Do you know what your MP3 settings are?
Try exporting a test recording as a WAV file and see if that sounds better - this test could tell us a lot.
I sent you a private forum message.
User Control Panel (New Messages) – up left on this message page.
Where are you?
We may need to start the “which time zone are you in?” thing. I’m in Los Angeles. Many posters are in Great Britain. I think Bill is in the US.
We do get occasional complaints of time gaps. Over and above the forum has the one of the fastest responses of any forum I know of, sometimes the question has to go around the earth once.
My money is on a computer setup, not an MP3 export problem. I think you’re recording more than one pathway and the delay between them is causing the “Big Room” echo effect.
I don’t think this is your problem, but we had one poster that complained bitterly about the wrong thing. We fixed the wrong thing for pages before we uncovered the real problem.
You’ve given us lots of high quality information and it’s only a matter of time before we figure out what’s happening.
I was going to say surround sound too, but if the echo is on the recording it can’t be that.
What if the new computer has a in-built mic and old one didn’t, and there is say 10ms latency between the USB mic and the built-in mic.
If the signals from the in-built mic and the USB mic were being inadvertently mixed that could give an echo effect.
You could try gently tapping close to the computer’s built-in mic, whilst keeping the USB mic far away as possible, to see, (or rather hear), if the built-in mic is ‘live’.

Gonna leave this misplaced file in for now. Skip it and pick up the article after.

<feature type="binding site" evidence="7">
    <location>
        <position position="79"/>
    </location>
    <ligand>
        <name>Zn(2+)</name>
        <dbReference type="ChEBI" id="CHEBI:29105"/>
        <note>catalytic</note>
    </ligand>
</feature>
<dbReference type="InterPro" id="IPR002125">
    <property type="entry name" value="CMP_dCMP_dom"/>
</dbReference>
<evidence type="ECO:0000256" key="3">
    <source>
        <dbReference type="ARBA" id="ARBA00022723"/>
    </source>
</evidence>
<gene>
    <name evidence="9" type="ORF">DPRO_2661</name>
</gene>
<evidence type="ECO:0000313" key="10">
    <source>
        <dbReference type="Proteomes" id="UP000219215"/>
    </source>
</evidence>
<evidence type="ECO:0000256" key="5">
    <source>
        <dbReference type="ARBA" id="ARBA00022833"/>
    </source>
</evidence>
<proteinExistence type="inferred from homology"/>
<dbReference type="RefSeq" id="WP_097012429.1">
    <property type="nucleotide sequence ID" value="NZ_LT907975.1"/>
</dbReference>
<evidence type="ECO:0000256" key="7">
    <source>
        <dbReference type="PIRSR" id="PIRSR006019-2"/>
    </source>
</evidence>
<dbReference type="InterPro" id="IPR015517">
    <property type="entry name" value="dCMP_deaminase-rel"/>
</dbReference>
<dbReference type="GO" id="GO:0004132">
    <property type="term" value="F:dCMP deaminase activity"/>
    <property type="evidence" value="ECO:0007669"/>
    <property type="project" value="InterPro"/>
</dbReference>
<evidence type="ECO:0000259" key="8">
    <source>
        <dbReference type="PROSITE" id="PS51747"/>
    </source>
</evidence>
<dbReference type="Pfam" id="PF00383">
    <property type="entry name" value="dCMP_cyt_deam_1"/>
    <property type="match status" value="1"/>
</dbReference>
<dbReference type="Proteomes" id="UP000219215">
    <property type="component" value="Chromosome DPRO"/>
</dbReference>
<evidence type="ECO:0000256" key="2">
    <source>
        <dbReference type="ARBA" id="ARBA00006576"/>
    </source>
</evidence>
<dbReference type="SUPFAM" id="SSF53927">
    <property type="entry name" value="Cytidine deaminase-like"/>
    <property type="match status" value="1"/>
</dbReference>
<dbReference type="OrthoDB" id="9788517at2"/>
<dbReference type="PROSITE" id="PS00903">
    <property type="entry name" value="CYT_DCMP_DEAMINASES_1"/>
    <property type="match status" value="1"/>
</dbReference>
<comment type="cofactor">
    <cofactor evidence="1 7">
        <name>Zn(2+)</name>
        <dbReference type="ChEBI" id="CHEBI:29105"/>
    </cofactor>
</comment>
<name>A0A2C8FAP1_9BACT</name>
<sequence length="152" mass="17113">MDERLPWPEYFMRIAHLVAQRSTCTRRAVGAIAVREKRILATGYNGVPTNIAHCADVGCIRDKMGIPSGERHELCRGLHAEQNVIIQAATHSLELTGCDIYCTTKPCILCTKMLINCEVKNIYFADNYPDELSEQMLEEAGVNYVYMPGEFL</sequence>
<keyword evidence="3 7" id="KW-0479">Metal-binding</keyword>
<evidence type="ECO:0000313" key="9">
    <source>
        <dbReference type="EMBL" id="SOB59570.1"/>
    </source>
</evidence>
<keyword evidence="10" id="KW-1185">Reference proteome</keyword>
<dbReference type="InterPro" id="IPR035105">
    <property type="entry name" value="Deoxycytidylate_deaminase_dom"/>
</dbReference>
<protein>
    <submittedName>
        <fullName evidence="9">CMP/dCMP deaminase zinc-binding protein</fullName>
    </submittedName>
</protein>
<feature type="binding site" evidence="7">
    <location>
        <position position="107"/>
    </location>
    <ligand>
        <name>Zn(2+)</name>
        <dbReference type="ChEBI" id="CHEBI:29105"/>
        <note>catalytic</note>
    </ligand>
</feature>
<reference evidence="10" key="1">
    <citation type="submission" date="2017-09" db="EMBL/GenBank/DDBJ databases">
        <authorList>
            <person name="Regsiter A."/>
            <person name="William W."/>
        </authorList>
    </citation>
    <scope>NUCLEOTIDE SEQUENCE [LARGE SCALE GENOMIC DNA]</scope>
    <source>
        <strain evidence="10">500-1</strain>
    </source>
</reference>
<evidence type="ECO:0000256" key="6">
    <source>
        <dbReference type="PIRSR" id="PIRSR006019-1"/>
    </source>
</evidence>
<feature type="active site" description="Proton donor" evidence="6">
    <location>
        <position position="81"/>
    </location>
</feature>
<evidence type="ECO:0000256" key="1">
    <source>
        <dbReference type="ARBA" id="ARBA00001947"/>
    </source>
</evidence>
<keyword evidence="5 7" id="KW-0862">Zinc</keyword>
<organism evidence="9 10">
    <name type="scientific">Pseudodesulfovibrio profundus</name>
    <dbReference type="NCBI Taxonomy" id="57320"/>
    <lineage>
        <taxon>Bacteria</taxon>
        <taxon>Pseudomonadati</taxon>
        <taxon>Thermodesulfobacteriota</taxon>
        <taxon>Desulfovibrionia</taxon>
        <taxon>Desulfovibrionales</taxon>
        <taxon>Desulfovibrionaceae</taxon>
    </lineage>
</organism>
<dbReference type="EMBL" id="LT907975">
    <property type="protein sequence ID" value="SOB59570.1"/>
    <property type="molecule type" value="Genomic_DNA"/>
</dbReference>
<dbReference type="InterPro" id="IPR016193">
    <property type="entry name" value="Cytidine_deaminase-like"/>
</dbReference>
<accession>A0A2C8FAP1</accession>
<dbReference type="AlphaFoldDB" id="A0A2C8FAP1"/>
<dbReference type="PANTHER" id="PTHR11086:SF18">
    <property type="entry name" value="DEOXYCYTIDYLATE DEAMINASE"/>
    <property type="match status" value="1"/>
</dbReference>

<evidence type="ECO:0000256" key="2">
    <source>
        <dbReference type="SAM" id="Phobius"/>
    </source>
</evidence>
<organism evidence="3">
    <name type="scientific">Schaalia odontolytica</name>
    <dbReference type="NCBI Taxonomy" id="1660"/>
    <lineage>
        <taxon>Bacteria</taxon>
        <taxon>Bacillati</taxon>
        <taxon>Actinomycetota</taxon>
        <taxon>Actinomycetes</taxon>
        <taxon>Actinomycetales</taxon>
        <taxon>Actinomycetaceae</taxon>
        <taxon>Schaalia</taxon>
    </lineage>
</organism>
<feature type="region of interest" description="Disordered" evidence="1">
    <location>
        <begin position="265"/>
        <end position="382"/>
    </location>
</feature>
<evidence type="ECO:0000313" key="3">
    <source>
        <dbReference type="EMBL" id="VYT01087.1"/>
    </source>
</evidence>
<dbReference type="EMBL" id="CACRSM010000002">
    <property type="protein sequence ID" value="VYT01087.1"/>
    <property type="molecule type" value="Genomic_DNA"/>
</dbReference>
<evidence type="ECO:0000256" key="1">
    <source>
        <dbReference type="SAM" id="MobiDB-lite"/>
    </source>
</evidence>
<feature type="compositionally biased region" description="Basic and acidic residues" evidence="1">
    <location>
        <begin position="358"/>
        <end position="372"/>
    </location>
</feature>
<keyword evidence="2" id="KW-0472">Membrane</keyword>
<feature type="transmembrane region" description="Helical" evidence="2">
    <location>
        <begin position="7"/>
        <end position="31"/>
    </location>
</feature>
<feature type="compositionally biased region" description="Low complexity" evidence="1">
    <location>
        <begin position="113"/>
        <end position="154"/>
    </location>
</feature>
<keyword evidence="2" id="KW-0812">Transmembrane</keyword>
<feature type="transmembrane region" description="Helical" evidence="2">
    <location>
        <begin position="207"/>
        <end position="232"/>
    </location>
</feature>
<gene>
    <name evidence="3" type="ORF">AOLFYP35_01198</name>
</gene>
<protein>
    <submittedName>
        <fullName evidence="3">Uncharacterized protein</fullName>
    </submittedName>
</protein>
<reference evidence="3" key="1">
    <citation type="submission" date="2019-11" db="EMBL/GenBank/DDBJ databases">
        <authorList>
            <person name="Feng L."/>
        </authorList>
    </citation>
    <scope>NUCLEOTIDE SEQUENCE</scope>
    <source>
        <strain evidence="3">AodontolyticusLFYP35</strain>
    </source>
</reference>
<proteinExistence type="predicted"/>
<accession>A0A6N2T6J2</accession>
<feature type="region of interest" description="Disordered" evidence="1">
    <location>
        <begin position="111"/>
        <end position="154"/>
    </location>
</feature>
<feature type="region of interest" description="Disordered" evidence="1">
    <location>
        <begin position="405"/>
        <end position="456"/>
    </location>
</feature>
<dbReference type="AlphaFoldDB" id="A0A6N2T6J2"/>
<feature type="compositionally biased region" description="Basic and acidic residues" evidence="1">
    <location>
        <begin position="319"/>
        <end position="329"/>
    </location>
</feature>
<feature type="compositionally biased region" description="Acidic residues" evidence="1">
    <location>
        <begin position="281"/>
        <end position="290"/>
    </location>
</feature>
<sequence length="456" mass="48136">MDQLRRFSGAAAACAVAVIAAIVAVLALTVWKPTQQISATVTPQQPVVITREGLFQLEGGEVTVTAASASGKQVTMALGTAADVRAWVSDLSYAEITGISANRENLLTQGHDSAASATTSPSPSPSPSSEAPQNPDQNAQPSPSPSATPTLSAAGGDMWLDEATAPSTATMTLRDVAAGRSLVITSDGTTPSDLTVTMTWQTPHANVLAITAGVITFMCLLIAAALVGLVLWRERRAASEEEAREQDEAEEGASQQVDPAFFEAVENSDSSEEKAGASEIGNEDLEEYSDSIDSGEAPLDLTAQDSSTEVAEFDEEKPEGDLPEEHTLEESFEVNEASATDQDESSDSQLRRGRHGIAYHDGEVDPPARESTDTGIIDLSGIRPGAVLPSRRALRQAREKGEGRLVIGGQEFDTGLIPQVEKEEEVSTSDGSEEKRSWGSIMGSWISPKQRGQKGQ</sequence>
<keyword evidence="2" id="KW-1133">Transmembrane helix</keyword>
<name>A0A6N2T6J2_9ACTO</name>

If the in-built microphone is ‘live’ it can be reversibly disabled in “audio devices”.
Here is what I have discovered:
The sound card in the new computer cannot be set to studio quality. The sound card in the old laptop IS set to studio quality. I am next going to try making an mp3 in or WAV file on the new laptop and play it in the old laptop to see if this shows any difference. I believe the issue is discoverable and I’m going to work on it.
I am in Central Time zone. Working today but will be off the next few days and trying to fix this.
Check back in. You are about to experience the up side of help coming from all 'round the earth.
<<<I believe the issue is discoverable and I’m going to work on it.>>>
We think so, too.
“Studio Quality” is a fuzzy phrase like Broadcast Quality. If you have the only pictures of the Hindenburg burning, then whatever you have, however ratty, suddenly becomes Broadcast Quality.
If playing old recordings, (made on old computer), on the new computer sounds echoey, but they sound normal when played on the old computer then it could be surround sound effect is switched on on the new computer. The surround effect only effects playback it is not on the recording: e,g, the surround sound echo effect would not be heard if the file was played via a portable MP3 player (e.g. ipod).
If the echo is on the recording no matter what device you play the file on then I’d look to see if the inbuilt mic on the new computer is live (see my previous post).
You can attach a few seconds of your recording to a post here (up to 1mb) and we can tell you if the recording has echo on it.